Trump speaks to a crowd in October. | Facebook

Gabriel Powell: Trump is not respon­sible for the lawlessness

The violent riot that occured at the U.S. Capitol on Jan. 6 was rep­re­hen­sible and tragic. Any indi­vidual who par­tic­i­pated in this assault should be inves­ti­gated and pros­e­cuted to the fullest extent of the law. But that is where the pros­e­cu­tions should end.

The pros­e­cu­tions shouldn’t include former Pres­ident Donald Trump, who has been accused of inciting an insurrection. 

Given the First Amendment’s pro­tection of free speech, laws that penalize speech must be nar­rowly tai­lored. Federal law defines incitement to riot as “urging or insti­gating other persons to riot, but shall not be deemed to mean the mere oral or written (1) advocacy of ideas or (2) expression of belief.” The Supreme Court, in Bran­denberg v. Ohio, added that restric­tions upon free speech are not per­mis­sible “except where such advocacy is directed to inciting or pro­ducing imminent lawless action and is likely to incite or produce such action.” Incitement must include spe­cific instruc­tions to act. The Court estab­lished the Bran­denberg test, which requires that speech must both be directed towards the pro­duction of imminent lawless behavior, and that the speech be likely to actually incite such lawless action.

Trump’s speech on Jan. 6 does not meet the standard for incitement. At no point did Trump make a spe­cific call to action that sought to produce “imminent lawless action.” To the con­trary, he expressed a desire for the opposite, saying early in his speech, “I know that everyone here will soon be marching over to the Capitol building to peace­fully and patri­ot­i­cally make your voices heard.”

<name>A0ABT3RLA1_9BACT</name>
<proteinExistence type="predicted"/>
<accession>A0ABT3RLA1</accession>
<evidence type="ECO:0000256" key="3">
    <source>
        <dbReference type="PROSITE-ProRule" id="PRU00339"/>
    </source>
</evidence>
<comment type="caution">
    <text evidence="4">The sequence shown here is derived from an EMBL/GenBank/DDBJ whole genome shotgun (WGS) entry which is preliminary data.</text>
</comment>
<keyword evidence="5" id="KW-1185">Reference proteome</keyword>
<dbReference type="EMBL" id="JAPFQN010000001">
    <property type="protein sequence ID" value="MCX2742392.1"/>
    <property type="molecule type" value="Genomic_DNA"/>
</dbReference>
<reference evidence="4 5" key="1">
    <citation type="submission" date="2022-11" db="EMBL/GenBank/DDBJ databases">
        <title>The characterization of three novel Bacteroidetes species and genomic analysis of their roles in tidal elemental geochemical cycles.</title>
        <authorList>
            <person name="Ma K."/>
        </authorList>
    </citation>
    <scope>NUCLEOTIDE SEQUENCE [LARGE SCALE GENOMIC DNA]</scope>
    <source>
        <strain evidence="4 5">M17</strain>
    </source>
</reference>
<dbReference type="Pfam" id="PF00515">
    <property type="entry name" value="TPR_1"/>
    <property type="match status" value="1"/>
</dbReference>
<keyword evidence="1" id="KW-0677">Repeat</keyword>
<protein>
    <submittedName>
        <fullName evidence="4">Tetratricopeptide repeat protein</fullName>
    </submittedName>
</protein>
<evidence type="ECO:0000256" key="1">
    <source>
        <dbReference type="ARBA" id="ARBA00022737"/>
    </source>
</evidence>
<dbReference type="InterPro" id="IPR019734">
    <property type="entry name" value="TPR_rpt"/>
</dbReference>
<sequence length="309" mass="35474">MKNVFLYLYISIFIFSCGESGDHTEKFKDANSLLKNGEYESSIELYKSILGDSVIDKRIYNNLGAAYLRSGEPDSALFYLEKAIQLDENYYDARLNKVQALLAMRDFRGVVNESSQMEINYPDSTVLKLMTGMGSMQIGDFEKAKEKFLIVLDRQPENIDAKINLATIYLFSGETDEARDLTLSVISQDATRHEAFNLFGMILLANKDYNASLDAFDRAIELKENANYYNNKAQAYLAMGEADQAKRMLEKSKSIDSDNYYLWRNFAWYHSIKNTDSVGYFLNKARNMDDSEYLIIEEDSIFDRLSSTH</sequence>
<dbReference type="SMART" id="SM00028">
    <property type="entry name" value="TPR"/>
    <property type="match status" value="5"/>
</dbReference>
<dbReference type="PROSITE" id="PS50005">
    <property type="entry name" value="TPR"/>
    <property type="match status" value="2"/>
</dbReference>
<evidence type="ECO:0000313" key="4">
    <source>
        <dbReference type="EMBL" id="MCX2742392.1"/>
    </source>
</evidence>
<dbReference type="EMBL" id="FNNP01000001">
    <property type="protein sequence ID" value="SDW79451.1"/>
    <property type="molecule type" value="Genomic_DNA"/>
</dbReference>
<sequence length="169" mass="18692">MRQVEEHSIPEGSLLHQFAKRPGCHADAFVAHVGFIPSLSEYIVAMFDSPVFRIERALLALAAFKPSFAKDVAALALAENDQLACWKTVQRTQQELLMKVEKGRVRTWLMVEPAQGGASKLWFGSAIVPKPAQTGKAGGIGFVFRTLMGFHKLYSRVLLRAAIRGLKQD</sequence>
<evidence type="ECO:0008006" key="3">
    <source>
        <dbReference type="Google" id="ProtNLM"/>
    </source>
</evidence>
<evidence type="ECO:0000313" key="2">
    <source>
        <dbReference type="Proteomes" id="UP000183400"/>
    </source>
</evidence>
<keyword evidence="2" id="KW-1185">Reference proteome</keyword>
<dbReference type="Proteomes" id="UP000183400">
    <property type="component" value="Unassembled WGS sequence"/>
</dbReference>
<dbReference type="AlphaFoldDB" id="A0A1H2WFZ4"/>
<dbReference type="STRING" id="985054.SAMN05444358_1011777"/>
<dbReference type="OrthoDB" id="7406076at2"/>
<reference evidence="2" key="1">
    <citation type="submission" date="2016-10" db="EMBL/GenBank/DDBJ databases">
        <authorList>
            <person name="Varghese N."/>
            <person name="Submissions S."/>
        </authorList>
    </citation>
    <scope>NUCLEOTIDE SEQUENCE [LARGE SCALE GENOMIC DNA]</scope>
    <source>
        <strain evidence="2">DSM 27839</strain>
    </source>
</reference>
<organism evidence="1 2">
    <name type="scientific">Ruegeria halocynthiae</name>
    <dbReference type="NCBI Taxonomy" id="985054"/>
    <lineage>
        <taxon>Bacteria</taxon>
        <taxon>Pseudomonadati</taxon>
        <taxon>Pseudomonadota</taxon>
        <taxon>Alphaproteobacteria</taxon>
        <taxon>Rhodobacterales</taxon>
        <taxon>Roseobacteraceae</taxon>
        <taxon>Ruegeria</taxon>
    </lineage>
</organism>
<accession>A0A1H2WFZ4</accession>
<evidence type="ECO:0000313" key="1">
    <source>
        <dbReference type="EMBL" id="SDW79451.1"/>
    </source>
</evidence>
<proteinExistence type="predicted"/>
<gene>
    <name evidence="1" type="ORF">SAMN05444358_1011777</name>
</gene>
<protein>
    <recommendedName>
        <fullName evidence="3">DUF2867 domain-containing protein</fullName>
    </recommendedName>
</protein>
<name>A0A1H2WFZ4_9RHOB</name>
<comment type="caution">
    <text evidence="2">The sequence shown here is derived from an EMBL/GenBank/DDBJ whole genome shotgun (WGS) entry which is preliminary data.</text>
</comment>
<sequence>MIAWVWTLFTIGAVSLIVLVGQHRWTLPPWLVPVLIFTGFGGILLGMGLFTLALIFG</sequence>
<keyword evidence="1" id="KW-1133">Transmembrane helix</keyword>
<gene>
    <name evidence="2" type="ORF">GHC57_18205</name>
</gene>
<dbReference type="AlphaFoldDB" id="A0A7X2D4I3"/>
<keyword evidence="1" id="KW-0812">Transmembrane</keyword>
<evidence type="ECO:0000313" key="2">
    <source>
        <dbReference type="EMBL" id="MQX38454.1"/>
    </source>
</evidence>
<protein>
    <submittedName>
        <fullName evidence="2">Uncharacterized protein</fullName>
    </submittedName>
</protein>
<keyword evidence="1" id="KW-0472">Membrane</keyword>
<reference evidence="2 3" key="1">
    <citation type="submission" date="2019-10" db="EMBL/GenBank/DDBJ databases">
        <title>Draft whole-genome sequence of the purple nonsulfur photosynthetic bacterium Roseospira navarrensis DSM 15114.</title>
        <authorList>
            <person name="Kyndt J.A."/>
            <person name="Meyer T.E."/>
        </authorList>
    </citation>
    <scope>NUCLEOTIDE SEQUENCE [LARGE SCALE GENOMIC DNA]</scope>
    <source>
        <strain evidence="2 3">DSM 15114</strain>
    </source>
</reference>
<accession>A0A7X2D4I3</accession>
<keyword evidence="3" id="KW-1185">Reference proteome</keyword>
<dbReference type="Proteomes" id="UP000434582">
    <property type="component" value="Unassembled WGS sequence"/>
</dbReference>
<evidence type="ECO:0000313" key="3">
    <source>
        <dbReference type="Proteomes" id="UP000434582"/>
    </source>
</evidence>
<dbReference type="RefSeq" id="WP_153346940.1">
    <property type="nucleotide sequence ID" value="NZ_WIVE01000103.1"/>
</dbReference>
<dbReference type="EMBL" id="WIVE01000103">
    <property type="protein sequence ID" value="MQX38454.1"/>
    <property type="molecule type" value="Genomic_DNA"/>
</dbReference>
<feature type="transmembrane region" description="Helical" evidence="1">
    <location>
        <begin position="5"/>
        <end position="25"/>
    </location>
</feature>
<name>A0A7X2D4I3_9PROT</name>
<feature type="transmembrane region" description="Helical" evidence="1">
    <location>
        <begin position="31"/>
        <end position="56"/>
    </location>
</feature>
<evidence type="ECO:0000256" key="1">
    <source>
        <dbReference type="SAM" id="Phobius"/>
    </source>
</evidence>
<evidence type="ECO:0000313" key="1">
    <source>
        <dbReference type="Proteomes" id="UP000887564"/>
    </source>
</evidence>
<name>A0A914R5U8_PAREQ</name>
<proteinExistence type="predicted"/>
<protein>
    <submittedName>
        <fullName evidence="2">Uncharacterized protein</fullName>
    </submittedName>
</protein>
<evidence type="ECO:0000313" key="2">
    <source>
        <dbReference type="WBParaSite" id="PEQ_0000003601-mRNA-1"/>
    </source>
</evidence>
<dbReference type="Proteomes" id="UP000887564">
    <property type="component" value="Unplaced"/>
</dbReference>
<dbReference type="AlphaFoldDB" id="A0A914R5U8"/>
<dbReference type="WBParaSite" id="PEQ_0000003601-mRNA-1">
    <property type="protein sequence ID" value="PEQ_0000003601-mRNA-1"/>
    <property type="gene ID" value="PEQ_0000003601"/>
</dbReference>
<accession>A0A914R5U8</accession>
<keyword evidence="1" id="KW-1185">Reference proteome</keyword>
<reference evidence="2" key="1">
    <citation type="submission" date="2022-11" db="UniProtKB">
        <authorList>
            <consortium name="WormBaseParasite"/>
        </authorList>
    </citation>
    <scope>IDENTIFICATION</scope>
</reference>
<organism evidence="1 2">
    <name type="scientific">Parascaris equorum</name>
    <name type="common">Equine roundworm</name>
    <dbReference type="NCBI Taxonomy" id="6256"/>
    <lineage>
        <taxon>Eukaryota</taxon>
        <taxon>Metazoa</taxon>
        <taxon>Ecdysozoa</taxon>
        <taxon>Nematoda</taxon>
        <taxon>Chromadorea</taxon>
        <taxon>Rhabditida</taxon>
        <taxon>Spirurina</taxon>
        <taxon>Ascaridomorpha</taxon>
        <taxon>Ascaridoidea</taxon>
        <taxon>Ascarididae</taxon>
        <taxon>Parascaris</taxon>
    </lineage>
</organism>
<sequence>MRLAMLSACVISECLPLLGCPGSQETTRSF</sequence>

Unfor­tu­nately, a small fraction of the crowd breached the Capitol, with some even assaulting federal law enforcement and looting. Yet at least some of those who stormed the Capitol already intended to do so regardless of what Trump said, as they came equipped with helmets, gas masks, hammers, and other gear. In fact, CNN, ProP­ublica, and other sources have reported there is now evi­dence not only that the riot had been planned for weeks in advance, but that law enforcement had prior warning, with some plots going as far back as November. Fur­thermore, as cited in the New York Times’ timeline of the day, the assault on the Capitol began 20 minutes before Trump had even fin­ished his speech. If the intention of the rioters had been to hear Trump, they would not have been else­where while he was still speaking.

Trump’s speech can hardly be said to have incited a pre-planned riot that was underway before the very speech that sup­posedly incited it had even con­cluded. At no point in his speech, or in his tweets prior to the event, did Trump make any spe­cific call for imminent lawless action. His tweet telling the rioters to stand down acknowl­edged that some of them may have legit­imate con­cerns about the election, yet instructed them to “go home in peace.” An accu­sation levied against Trump for inciting the Jan. 6 riot would create a standard so broad that it could be used to accuse nearly anyone of inciting vio­lence, thereby destroying free speech and indi­vidual responsibility.